This has been a long time in the making. When I began the journey, from avid hiker to keen backpacker, I envisioned an epic trek in the future somewhere. At the time, I imagined this would be the John Muir Trail, based on my love for California's Sierra Nevada range, and proximity at the time. After gaining much experience over the years since, and having whet my appetite with 4 days on the Camino de Sanitago in 2019, I made the determination to embark upon an epic trek this year.
Fast forward to August 2020, and here I am. One day away from the start of a truly epic hike. Beginning at the coast in the town of Irún, in northern Spain, on the French border, the trail meanders over the Pyrenees, to the coastline on the Mediterranean Sea, 522 miles away. Throughout the course of this coast-to-coast hike, I will be passing through a variety of environments, up to the granite alpine passes of the high mountain, and back down again. In the High Sierra I have crossed several 12,000ft plus passes in Sequoia and Kings Canyons National Park. Although the high passes of the GR11 may top out at 9186 ft (2800m), the trail boasts no less than 10 passes over 8200 ft (2500m). This will still be a formidible challenge. Often I have experienced mild symptoms of altitude sickness above 10,500ft. I am hoping I will be spared on this trek due to the lower altitude.
So my pack is ready to go. It weighs slightly more than I had originally hoped, but isn't that always the case? Originally, I had thought I would be taking my 65L pack, in order to fit all the necessities. This trail is expected to take up to 45-50 days, although it may take less. Either way, that is a long time on the trial, and so I had resigned myself to a somewhat heavy pack. Without food and water, the pack weighs 28lbs. As a bonus, I was able to squeeze everything into a smaller 36L pack, saving more than a pound in weight compared to the 65L alternative. At this point, ultralighters reading this will be scoffing at my exceptionally heavy load. I am quite happy with the weight, given that I will be carrying full camping gear. It is possible to make this trek without a tent. Staying in the network of manned refugios and unmanned huts is quite possible, with planning. I made the decision to take the slightly more wild route. Whilst maintaining the option of staying in a heated mountain lodge, and enjoying a shower and a hot meal, once every few days.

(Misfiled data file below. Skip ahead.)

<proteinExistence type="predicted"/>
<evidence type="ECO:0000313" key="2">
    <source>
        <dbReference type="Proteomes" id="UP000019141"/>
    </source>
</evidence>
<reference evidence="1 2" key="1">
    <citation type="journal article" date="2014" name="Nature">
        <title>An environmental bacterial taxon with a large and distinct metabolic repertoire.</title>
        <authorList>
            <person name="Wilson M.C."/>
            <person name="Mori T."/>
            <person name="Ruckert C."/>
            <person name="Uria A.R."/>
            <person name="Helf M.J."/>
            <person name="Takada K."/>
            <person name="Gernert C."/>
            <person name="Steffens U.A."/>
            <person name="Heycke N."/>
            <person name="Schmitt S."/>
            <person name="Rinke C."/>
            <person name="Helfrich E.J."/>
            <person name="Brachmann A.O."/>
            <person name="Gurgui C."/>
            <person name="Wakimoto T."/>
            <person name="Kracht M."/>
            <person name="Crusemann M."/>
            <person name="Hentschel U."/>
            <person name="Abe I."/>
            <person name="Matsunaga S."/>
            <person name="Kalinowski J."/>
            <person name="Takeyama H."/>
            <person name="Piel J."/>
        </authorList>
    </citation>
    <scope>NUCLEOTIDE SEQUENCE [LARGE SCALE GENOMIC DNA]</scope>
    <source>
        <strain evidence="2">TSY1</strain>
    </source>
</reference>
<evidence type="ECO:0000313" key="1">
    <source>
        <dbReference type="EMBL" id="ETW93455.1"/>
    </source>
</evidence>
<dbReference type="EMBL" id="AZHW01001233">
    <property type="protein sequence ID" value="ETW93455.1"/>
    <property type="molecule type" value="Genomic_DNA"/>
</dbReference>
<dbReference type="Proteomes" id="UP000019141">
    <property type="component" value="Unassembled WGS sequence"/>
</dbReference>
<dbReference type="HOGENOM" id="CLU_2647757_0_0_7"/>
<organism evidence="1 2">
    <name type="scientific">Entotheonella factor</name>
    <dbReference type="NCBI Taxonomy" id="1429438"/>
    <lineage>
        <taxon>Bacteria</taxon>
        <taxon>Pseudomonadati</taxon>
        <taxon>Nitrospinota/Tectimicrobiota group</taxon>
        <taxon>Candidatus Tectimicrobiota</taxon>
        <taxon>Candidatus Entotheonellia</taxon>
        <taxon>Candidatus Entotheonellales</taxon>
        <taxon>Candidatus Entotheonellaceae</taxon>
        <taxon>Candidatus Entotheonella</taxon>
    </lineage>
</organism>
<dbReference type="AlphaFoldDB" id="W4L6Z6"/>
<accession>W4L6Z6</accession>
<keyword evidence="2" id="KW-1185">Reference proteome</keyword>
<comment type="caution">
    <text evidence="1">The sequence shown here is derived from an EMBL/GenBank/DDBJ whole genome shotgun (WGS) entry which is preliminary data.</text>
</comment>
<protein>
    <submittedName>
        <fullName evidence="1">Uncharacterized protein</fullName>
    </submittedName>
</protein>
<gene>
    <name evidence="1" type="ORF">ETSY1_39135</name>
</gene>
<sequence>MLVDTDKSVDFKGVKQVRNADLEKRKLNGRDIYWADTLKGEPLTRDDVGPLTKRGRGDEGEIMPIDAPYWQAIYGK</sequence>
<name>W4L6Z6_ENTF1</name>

In addition the to camping gear, I am bringing sufficient, but lightweight, kit to document the experience. I have my iPhone, for internet (where available), music, podcasts, and camera. The iPhone is also loaded with offline maps and a track of the trail to refer to, if necessary. I am also bringing a GoPro, 3 memory cards, 3 batteries, a USB charger, a lightweight tripod and selfie stick. I have 22W solar panel and battery pack to provide power for the devices. Although it would be nice to enjoy the trail without this extra weight, I am looking forward to trail testing some tech.
One question remains, albeit an irelevant one given that I am already enroute. Am I actually ready for this? I could have trained A LOT more than I have, but I do feel confident in myself, my skills, experience, and determination. I think we can all agree, 2020 has been a rough year on all of us. Having a tough challenge to surmount is what I need, mentally, physically, and also spiritually. Tomorrow the adventure begins, and I will share with you as the journey unfolds.
And the post didn't make it out of editing before the first breaking gear update. My brand new €2 ultralight 10L backpack from Decathlon survived the initial taxi ride. However, upon arrival at the bus station, one off the shoulder straps, the only one of the two to see any use, failed. If it makes it to tonight's accomodation in Irún, I will be happy. That bargain price gear can be tempting, but I would never rely on it for a mission critical task. Quality kit is a must in a potentially dangerous mountain environment.